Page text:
Her first solo show at M Modern is an excellent one. Giant unicorns attacking metropolises, griffins attacking medieval knights (the knights are actually lizards or alligators, just to be completely accurate). Some of the works are still available. See the show here, and if you want to purchase contact the gallery right away. Meanwhile, more interested in a collection of her work in book form? Buy the book "Popping Through Pictures" here.
Amanda Visell's Official Site
"Tic Toc Apocalypse" at M Modern Gallery
We like to consider ourselves a family-friendly art blog. But family-friendly for Europe is good enough for us. Apparently this fantastic James Jean poster commissioned by a European AIDS awareness charity (AIDES) is for public consumption in Europe, and just won the bronze medal at Cannes, according to Boing Boing. This is just a portion of the image. Click on it for the full version, and click this link to see the "boy" version as well.
Boing Boing link
Thursday, June 19, 2008
What can we say about Gary Baseman that hasn't already been said? Probably nothing, but what the hell, let's do an interview anyway. Last week we visited with Gary over lunch and a visit to his studio in Los Angeles. He was in the midst of... well, a million things; preparing for his new show in Barcelona, designing new toys, looking over prototypes of future toys, sending out products to fans, doodling, and probably a bunch of other things. But he kindly took a little time out to speak his mind on a few subjects.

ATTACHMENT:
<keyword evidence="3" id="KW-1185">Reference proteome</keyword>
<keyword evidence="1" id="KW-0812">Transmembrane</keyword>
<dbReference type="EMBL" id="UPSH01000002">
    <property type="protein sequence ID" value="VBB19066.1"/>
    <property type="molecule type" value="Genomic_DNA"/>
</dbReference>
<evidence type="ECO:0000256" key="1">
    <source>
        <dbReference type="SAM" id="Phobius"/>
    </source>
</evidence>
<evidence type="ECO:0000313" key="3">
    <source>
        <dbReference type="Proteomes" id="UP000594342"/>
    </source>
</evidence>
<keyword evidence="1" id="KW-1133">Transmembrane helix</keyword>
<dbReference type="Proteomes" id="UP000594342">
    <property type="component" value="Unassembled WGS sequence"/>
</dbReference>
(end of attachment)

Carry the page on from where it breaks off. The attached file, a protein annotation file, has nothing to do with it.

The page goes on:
So without further ado, here is the interview, along with some pictures of the studio, and some of Gary's amazing work.
Prototype of Baseman toy
PopDrawer: Tell us about your new show.
Gary Baseman: “Knowledge Comes with Gas Release,” is the title of my new solo exhibition, opening July 3rd in Barcelona at the gallery Iguapop. We’re releasing a hardcover 44 page catalog of the work from the show. The title comes from my mishearing the lyrics of one of my favorite songs, David Bowie’s “Quicksand.” The chorus is “Knowledge comes with Death’s release.” I misheard Gas for Death. But is there a real difference?